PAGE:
I never got her full story. Shortly after that I headed for my first divorce, and the post-divorce period where your soul gets sand-blasted.

Phyllis went off my mind.

One day I drove past 65 Honey Street Berea, and the place obviously changed hands.

I wonder whatever happened to Phyllis Peake?

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Empire Magic

Empire magic
For the end of the world was long ago / And all we dwell today

As children of some second birth / Like a strange people left on earth

After a judgement day.

G K Chesterton (Ballad of the White Horse)

It’s hard to remember. Not recollecting the past, but reliving something that isn’t there any more.

Saturday night at the bioscope. The Piccadilly in Yeoville. They used to show ‘Carry On’ films. Endlessly, but then they made ‘Carry On’ films endlessly. In between, the films were sort of bland, “Sink the Bismarck” sort of stuff. If we couldn’t find anything to see at the Piccadilly, we would trek all the way to Hillbrow, to the Clarendon or the Curzon. After the Clarendon was pulled down (when they pulled down all the old picture palaces in the early seventies), it became Nedbank. The only nice thing was that Nedbank was the first ever to open an ATM. It dispensed a great big plastic slotted card that contained the enormous amount of a R10 note.

With spaghetti bolognaise at 75 cents, 20 Players at 28 cents, and a gallon of Lieberstein at R3.00, R10 was quite enough to last many days.

That was after it had changed from the Netherlands Bank of South Africa. I think they changed the bank’s name because the Netherlands in those days were the most vociferous opponents of apartheid. The local bankers had to suck up to racist wealth by divorcing themselves from the name of the enemy.

The Clarendon was where “The “Sound of Music” showed for months. Some old lady bought a ticket for every performance (four or five times a day). After a few weeks, they gave her a free pass. It was in the papers. It wasn’t a publicity stunt. The theatre and cinema industry weren’t clever enough for publicity stunts in those days.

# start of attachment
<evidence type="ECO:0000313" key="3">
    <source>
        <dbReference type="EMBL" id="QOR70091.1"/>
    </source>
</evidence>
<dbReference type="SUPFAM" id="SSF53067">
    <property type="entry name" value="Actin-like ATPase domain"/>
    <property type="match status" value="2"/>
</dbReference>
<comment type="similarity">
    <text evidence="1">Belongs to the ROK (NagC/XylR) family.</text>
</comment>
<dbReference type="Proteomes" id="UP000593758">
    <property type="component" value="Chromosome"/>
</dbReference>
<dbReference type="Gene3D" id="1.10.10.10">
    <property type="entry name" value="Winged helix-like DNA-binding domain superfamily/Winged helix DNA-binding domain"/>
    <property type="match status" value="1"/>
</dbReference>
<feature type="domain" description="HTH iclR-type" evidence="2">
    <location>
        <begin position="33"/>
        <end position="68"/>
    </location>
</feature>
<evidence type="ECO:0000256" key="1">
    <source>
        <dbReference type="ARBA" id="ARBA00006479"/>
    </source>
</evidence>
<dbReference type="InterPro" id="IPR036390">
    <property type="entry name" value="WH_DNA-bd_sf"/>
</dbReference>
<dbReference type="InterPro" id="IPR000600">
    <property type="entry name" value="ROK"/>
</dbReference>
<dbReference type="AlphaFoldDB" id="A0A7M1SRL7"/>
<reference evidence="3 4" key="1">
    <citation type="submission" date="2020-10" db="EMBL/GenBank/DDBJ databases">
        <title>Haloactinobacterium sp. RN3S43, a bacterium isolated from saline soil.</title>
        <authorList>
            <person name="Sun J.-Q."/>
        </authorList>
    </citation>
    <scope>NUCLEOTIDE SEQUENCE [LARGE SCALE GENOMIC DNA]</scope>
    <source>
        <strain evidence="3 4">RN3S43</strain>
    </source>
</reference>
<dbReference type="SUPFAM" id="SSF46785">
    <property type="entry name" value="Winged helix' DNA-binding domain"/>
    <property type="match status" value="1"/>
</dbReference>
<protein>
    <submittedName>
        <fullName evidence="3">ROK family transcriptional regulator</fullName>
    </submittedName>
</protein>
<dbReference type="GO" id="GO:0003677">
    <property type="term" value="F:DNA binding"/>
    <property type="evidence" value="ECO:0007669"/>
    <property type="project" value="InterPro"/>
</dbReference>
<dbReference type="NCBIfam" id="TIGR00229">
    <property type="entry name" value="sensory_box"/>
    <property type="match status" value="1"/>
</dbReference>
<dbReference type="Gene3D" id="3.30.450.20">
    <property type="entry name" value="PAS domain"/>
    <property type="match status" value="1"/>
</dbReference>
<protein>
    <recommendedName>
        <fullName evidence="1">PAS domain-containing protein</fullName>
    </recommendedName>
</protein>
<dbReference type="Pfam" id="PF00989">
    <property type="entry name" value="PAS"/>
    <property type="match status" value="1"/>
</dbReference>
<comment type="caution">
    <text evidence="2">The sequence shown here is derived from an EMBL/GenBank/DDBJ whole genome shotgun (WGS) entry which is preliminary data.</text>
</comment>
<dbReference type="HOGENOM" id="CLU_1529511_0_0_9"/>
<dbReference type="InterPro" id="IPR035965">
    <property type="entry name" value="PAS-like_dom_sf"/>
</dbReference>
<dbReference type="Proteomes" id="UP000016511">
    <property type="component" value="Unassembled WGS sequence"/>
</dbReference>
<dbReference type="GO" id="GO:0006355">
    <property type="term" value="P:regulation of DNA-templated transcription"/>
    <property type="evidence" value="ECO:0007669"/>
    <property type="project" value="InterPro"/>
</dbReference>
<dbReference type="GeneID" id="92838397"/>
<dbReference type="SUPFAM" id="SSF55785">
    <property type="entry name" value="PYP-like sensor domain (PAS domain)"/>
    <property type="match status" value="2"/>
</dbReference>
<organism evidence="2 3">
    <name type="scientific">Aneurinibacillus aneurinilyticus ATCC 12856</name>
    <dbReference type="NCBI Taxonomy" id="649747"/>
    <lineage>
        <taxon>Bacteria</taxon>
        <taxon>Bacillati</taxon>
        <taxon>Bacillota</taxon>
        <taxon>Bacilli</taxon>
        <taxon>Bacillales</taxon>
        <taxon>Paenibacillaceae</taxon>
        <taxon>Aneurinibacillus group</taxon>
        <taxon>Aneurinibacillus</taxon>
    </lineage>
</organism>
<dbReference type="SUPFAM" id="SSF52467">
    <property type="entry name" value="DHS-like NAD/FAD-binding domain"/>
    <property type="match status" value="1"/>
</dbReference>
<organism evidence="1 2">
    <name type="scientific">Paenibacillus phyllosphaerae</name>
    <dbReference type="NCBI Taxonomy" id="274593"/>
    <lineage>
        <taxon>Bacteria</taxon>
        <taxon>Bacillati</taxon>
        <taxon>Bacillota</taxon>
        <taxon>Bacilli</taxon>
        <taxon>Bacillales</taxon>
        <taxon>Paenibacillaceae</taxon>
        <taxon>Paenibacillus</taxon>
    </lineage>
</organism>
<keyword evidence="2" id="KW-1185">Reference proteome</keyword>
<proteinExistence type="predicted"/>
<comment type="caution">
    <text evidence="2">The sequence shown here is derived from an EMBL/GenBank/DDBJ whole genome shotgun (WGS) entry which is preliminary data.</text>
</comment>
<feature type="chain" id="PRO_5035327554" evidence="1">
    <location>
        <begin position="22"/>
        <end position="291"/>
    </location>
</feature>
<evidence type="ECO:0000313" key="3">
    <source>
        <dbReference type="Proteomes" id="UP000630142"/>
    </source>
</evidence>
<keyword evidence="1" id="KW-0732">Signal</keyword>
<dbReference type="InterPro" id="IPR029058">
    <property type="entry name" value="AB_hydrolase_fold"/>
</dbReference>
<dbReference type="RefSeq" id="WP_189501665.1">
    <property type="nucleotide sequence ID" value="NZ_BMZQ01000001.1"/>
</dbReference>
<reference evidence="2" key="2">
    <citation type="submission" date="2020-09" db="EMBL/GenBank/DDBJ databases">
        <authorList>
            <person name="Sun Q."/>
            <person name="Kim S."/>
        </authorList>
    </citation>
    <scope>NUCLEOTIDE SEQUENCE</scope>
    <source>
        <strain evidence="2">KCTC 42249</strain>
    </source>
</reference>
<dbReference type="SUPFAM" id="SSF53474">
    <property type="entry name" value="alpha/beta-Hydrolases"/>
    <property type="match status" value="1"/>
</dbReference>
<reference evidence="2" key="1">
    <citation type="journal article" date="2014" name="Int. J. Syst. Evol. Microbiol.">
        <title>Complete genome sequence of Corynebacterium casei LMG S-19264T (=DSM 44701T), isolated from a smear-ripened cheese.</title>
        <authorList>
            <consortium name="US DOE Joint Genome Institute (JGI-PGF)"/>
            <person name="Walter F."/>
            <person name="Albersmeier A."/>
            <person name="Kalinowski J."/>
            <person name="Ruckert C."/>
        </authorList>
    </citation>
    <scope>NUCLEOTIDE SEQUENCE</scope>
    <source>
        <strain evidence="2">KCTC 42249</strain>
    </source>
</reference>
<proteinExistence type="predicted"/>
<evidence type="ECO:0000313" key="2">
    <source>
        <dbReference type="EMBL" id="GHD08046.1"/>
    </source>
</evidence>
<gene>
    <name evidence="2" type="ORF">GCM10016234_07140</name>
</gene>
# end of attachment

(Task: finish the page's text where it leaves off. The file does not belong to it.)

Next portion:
The first time I ever walked into the Empire theatre through the Stage Door entrance was when I got a job as a stage hand for Minstrel Scandals, a rather cheesy tits and bums show that had as its distinguishing feature the 1920’s burnt cork black faces of the negro/white chick shows that none can understand why they were popular.

Anyway, Louis Burke and Joan Brickhill mounted this “extravaganza” of mindless routines that appealed to the over-45s in the 1960s who actually remembered the 1930s. They dragged in the younger members of the family, who liked the eye candy because it was ten years before television would lighten the lives of South Africans. In those days, watching old men playing chess on the park was high entertainment.

“Burke/Brickhill” to the public meant glitz and glamour. It was their forte, neither of them were intellectual. Apart from mindlessness, they had one thing in common, they were always both chasing the same guys. He was a good deal younger than she, and they seemed to be a good team, and their cat fights backstage certainly showed off a bubbly relationship.

In fact, Minstrel Scandals was a load of complete shit, but it was my first job in the theatre, and to me it was an early reward of Valhalla.